Last month I received an email from online retailers chimineashop.co.uk asking if I would like to review a Gardeco Toledo Cast Iron Chiminea. Recent review requests had either been too poor to feature on our site* or too inappropriate** but a chiminea sounded like an ideal piece of kit for our digging and swigging remit.
I’ve always fancied having a go on a chiminea to see how effective they are, but have never got round to trying one. Rich, however, is something of an expert having written about the subject for the Independent – an article that included the Extra Large version of the Large model that chimineashop.co.uk were offering up for review.
The Gardeco Toledo Cast Iron Chiminea arrived a week later, a heavy square box that clearly meant some self-assembly was required, but this task had to wait for the duration of a holiday and a few weekends of autumnal rain. Eventually an unseasonably warm Sunday came my way and chiminea construction and testing began.
Initially the instructions looked too sparse for the amount of nuts and bolts laid out on my carpet (they recommend building on a soft, flat surface to avoid damage before transporting outside) but when assembly began I soon realised there’s very little that can go wrong: it’s very obvious where each bit fits. Despite the relative simplicity of construction it still took a little over an hour to fix it all together, with most of the time taken by tightening nuts in increasingly hard to reach places. Only one minor cuss was emitted during a slightly awkward left handed spanner (provided) manoeuvre.
What is a chiminea?
Before describing how well it performed it’s probably worth briefly explaining what chimineas are. Originally they were a Mexican cooking oven, designed for heating up all sorts of Mexican nosh within the house***, but more recently they’ve been adapted to become a device to provide outdoor heating in the chilly British climate, with the option of cooking being an extra on some models (including the one I was about to test).
They work very much like the living room stove, with a large belly that contains the fire, lit on a grate above the base, and attached to a chimney that funnels the smoke northwards. Vents near the base allow air to flow through the chiminea and can be used to control the intensity of the fire. Being made of cast iron, our chiminea gets extremely hot (proper gloves are recommended) meaning it retains heat long after the flames have died down.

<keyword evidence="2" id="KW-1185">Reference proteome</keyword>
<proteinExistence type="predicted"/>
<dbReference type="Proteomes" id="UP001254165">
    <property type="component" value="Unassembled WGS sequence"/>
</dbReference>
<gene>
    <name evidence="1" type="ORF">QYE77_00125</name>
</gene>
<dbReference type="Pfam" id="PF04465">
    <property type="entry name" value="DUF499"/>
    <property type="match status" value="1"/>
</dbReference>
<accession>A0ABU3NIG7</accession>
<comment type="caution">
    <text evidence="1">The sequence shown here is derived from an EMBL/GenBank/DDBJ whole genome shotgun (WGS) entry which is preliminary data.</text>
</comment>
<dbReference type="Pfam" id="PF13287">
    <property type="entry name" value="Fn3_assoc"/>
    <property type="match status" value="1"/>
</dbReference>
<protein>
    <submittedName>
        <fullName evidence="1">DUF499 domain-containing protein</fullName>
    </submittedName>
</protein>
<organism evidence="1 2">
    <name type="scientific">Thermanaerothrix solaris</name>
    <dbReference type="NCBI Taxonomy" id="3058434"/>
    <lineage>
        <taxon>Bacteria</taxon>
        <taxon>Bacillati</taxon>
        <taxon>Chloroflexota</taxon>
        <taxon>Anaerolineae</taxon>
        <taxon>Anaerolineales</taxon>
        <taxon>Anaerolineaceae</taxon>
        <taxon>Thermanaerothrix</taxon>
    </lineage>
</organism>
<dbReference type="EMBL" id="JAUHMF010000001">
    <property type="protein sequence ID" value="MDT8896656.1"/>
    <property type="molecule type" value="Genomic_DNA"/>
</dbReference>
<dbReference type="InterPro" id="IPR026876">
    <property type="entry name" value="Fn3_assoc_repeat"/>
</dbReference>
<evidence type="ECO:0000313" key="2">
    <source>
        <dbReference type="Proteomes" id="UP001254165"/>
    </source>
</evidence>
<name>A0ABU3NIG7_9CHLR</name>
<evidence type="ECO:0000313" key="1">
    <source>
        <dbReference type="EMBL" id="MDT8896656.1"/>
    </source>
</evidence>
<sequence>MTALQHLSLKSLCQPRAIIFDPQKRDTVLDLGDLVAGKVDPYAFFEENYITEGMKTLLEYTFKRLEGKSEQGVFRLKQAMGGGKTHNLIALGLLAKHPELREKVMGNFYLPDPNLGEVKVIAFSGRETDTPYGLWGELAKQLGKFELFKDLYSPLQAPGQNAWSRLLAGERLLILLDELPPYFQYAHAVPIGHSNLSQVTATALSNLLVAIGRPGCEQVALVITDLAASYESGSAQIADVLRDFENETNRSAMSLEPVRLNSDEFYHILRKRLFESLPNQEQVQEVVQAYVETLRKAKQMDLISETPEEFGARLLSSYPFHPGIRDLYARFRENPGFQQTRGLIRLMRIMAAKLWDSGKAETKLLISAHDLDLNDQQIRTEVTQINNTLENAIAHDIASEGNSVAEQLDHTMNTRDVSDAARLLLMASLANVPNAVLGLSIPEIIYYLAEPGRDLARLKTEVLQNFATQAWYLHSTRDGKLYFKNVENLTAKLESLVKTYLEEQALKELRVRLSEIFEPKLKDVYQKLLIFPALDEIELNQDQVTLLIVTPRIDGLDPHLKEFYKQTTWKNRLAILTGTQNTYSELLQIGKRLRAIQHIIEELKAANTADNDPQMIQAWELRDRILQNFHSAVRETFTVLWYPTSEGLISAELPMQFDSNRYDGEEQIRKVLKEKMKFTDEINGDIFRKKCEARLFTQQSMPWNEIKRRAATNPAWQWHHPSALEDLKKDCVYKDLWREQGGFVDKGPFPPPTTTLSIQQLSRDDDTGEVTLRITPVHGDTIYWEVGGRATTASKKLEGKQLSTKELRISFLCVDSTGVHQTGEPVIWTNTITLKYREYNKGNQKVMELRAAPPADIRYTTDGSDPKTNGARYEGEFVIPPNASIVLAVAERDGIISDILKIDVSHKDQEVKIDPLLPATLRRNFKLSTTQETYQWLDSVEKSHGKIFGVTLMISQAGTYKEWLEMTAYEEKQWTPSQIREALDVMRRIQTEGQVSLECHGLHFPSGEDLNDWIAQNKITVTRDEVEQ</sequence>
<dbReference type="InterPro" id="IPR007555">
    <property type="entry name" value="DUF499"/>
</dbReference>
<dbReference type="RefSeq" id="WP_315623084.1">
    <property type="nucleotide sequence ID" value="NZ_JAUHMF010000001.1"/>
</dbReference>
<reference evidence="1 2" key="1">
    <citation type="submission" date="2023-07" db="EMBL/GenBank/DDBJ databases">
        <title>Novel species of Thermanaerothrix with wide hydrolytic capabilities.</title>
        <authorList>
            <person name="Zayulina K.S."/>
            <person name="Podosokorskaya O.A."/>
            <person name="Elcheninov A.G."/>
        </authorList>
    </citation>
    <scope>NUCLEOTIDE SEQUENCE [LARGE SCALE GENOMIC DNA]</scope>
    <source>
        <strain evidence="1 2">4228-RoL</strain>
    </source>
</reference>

How did it perform?
The instruction booklet recommends that no toddlers or pets are anywhere near the chiminea when it’s in use. I have both so waited for the former to be tucked up in bed before striking the match, by which time it was late and I had already eaten, so the handy pull-out cooking tray would have to be tested another time. However, the dark Autumnal evening provided the perfect opportunity to see how effective it was as a source of heat.
The fire lit easily enough using the same firelighter and kindling method I use on the stove and there was ample room in its belly to get a good supply of wood loaded into it (you can also use charcoal as a fuel). Flames were roaring in no time and even from the initial knidling burn I could feel the heat. The Gardeco Toledo Cast Iron Chiminea is a solid, impressive structure that looks perfectly at home in the garden (in Rich’s piece he describes is having “a certain traction engine aesthetic”) and with a glowing red belly of fire it makes a great focal point to an evening outside, with the heat more than taking the chill out of the air.
The chiminea now sits beneath its custom designed rain cover waiting for the next time I’m ready to stoke up the flames. I’m very much looking forward to cooking on it, so if anyone has any cooking suggestion then let me know and I’ll fire it up again.
The Gardeco Toledo Cast Iron Chiminea can be found here
*a sickly beer flavoured with elderflower syrup
**the illustrated history of Inter Milan
***do not attempt to use one inside. Ever.
Source: Two Thirsty Gardeners